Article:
Robot team faces deadline

The 37-pound unfinished robot (right) is estimated to be 110 pounds upon completion. The fully functional robot is powered by two 80-amp motors, operated with a joystick and equipped with an emergency shutoff switch. Photos by Nic Olson


Machine must climb pyramid and toss discs

EWU robotics team prepares for an event. Photo Olson

Dennis Schweikhardt (second from right, above) guides students as they learn how to program their robot. He has also been teaching graphics, budgeting, presenting and marketing. Photo Nic Olson

The Medical Lake First Robotics team is meeting three times a week to prepare for the upcoming robotic competition, but wish they had more time to get ready, according to team mentor Ken Guidry.

“I would love to be given maybe two more weeks,” Guidry said during a weekly First Robotics team meeting held in Medical Lake on Tuesday, Jan. 29.

The Medical Lake First Robotics Competition team has 16 high school students and four mentors who meet every Tuesday, Thursday and Saturday to prepare for the regional First Robotics Competition. All teams competing in the regional event have six weeks starting from Jan. 2 to build and program a robot to play in the games.

“I look forward to Tuesday, Thursdays and Saturdays a lot more now,” said Medical Lake high school sophomore Logan Earl. “I’m learning a lot.”

Ultimate Ascent, a flying disc game similar to disc golf, was announced on Jan. 2 as the 2013 robotic competition game. There are 42 teams registered to compete on campus to have the chance to attend the championship games in St. Louis. This year, two teams are coming from as far away as Mexico.

Rules of the competition require the robots to be sealed and tagged on Feb. 19 and not opened until a few days before the games begin on April 5 and 6.

Climbing, disk-throwing robot. Photo Olson

The 37-pound unfinished robot (above) is estimated to be 110 pounds upon completion. The fully functional robot is powered by two 80-amp motors, operated with a joystick and equipped with an emergency shutoff switch.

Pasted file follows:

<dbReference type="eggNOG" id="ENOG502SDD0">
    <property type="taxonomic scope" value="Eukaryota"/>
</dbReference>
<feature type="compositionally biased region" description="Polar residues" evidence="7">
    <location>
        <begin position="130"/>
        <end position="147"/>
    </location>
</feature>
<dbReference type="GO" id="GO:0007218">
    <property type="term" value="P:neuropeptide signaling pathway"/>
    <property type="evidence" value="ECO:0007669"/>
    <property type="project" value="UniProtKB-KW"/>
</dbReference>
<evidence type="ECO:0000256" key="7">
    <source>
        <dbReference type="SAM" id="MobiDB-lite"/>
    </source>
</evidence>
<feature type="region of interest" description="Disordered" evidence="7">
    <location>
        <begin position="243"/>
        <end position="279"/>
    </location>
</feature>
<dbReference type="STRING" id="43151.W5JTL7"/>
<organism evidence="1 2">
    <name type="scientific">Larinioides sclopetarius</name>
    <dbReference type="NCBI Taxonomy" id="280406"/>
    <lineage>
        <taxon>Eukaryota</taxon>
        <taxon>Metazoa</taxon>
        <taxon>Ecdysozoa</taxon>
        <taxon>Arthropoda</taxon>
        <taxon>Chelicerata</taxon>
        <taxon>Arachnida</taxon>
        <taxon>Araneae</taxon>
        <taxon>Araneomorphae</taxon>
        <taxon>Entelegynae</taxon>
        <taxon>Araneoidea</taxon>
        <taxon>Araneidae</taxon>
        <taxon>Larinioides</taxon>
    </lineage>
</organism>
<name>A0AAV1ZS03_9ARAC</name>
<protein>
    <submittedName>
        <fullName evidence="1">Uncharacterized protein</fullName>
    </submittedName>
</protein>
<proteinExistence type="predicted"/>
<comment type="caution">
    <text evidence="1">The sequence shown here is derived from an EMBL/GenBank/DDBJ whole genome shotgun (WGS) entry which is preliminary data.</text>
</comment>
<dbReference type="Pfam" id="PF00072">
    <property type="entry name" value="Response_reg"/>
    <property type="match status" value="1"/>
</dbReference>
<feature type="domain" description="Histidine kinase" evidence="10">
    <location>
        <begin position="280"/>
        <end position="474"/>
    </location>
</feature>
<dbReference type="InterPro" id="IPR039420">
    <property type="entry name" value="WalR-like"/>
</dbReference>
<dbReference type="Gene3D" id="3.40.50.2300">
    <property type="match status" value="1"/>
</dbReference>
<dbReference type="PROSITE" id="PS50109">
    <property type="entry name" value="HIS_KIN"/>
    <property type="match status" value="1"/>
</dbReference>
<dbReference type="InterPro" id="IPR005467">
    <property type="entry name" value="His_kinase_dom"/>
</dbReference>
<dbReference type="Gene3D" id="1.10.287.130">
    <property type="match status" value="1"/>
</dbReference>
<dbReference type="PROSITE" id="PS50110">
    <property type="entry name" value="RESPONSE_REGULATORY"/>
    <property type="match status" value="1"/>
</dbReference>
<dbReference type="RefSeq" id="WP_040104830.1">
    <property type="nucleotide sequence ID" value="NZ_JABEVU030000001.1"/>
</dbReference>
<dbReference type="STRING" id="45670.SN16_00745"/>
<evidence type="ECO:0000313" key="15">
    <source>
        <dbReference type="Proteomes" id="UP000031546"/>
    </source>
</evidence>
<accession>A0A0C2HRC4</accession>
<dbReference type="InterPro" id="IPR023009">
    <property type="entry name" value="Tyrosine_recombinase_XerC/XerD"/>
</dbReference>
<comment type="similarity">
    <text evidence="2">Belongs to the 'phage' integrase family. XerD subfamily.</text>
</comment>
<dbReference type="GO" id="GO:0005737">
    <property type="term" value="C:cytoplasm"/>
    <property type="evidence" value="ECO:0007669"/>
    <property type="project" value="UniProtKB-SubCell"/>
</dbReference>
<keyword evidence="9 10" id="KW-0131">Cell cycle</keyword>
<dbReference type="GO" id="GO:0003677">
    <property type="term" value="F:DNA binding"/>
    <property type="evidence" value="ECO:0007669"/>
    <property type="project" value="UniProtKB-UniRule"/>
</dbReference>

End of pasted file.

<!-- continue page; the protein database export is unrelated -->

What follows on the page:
“We have a working robot,” Guidry said. “Next is to try and achieve functions that get points because a working robot rolling around on the floor doesn’t get points. It allows you to be a team that built a robot, but it doesn’t get points.”

According to Logan, who is the engineering lead of the group, the team’s strategy is to build a robot that can climb the pyramid assembly in the competition and manually dump Frisbees to get points.

The team has already built a mock-up of the pyramid obstacle and how they plan to climb it to get points. According to Guidry, who was a robotic inspector for last year’s competition, it is pretty good if a rookie team is able to have their first robot perform functions that get points.

“If we get this [climbing] successful, then we’ll move to throwing. If we get to the challenge … and it doesn’t throw a Frisbee, that’s fine as long as we’ve achieved something,” Guidry said.

In addition to having an engineering portion of the team, several club members are assigned to the business side, where they focus on marketing, finance, design and safety.

The team’s business lead Charleen McDaniel said, “Right now we’re focusing on everything that we’re going to put our logo on, and things that we plan to give away.”

Charleen said that the business side’s biggest obstacle so far is not enough time. “We have to start from nothing, so we don’t really have something to base everything off of like other teams do. We don’t have all the fundamentals.”

Being the first year that a Medical Lake team will compete in the First Robotic Competition, the rookie team has designed a poker themed logo and chip set from scratch.

Charleen said that the poker chips are intended for people who really helped the team. They will be given to “anyone who sent us a scholarship, who gave us support, like teachers and parents, and for the judges.”

The team also plans to hand out cards to people who visit their booth during the competition.

“This year they are learning from scratch, but next year they will learn more about how to develop upon what is already built,” Guidry said.

Christian Hansen, First Robotics Competition chair and EWU associate dean of computing and engineering science, said, “We are working on filling all of our volunteer positions. We still have many opportunities for volunteering. Anyone interested in volunteering should contact Dale Garraway, our [First Robotics Competition] volunteer coordinator or register online at www.usfirst.org/vims.”

The regional competition will be held at Reese Court on April 5 and 6, where the games will be open to the public with no admission charge.

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